1Duke Lemur Center, Duke University, 2Department of Biology, Duke University
Saturday 4:15-4:30, 200ABC
The nocturnal dwarf lemurs of Madagascar hibernate between 3-7 months a year, during the period when high quality resources are in short supply. The triggering stimuli have yet to be identified, though, along with daylength, there are indications that thyroid levels, fat stores, and temperature all play a role. Another aspect of the timing of hibernation, i.e., the time of day when the first hibernation bout occurs, has yet to be documented. It makes energetic sense for hibernation to commence after the daily activity and prior to the individual’s resting phase, as then the animal can take advantage of the lower nocturnal temperatures to commence its extended torpor. In order to examine this, we report the timing of hibernation bouts in 10 dwarf lemurs belonging to two sympatric species (3 Cheirogaleus sibreei and 7 C. crossleyi) from Tsinjoarivo forest, a high-altitude forest in central-eastern Madagascar. Hibernation bouts were identified by a drop in skin temperature approximating ambient temperature. We employed circular statistics for data analysis and found significant differences, with concentration of hibernation bouts between 22:00 and 4:00 (Rao’ Spacing Test, p=<0.01) supporting our prediction. Moreover, individuals who experienced hibernation bouts while occupying nests (which are less insulated than tree holes or underground hibernacula) generally began arousals in concordance with peaks of ambient temperature, i.e., noon or early afternoon. Obviously, more research is needed to unveil all of the factors involved in the timing of hibernation.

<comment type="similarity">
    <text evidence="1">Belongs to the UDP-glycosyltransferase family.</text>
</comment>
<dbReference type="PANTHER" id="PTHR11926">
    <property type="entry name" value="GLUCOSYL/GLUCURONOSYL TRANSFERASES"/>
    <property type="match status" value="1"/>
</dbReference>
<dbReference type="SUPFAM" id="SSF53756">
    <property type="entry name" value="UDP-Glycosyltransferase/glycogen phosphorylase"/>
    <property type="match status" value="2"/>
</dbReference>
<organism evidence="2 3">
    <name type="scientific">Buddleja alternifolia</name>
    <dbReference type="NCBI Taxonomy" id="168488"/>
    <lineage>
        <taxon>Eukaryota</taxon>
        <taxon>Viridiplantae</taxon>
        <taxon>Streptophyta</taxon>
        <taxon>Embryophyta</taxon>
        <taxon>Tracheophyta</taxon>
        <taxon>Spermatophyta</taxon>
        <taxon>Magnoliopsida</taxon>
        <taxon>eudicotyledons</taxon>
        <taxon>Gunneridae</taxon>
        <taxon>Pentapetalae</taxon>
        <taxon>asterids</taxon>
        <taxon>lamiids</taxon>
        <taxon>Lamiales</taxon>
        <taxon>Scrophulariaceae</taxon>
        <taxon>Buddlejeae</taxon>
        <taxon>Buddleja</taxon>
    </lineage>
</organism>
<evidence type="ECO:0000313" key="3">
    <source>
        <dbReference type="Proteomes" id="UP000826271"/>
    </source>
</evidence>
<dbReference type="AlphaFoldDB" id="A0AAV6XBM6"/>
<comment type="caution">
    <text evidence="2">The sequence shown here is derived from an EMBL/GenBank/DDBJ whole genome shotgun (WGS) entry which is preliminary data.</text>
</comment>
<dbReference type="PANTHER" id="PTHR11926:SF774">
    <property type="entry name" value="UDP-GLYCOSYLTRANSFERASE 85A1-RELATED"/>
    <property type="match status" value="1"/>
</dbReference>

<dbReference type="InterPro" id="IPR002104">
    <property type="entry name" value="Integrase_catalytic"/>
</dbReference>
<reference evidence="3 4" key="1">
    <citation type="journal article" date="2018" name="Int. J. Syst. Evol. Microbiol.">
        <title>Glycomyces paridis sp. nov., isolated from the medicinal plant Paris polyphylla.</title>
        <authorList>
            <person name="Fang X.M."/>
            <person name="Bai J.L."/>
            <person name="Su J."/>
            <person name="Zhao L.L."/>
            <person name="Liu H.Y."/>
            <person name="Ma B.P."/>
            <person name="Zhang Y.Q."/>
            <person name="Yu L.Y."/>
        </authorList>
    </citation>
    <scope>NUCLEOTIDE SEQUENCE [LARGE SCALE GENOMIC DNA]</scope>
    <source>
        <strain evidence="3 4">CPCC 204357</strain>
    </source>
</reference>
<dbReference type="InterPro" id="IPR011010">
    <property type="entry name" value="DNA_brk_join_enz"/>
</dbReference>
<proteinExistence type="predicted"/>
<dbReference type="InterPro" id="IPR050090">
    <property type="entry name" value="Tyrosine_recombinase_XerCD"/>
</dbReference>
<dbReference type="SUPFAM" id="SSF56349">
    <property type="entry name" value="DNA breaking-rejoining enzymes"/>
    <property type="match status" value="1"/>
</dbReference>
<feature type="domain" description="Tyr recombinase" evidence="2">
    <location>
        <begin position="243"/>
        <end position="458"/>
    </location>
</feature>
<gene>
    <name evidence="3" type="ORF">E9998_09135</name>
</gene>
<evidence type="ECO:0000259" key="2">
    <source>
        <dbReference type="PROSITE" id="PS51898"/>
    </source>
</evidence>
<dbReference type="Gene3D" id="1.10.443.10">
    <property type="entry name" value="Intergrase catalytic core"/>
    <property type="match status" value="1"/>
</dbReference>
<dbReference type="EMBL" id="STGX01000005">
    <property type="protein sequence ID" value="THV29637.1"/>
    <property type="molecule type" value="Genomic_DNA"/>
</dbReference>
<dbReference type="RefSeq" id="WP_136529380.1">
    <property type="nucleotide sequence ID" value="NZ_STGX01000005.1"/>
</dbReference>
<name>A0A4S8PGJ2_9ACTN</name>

Margot Marsh Biodiversity Foundation, CI/Primate Action Fund, Primate Conservation Incorporated, Duke Lemur Center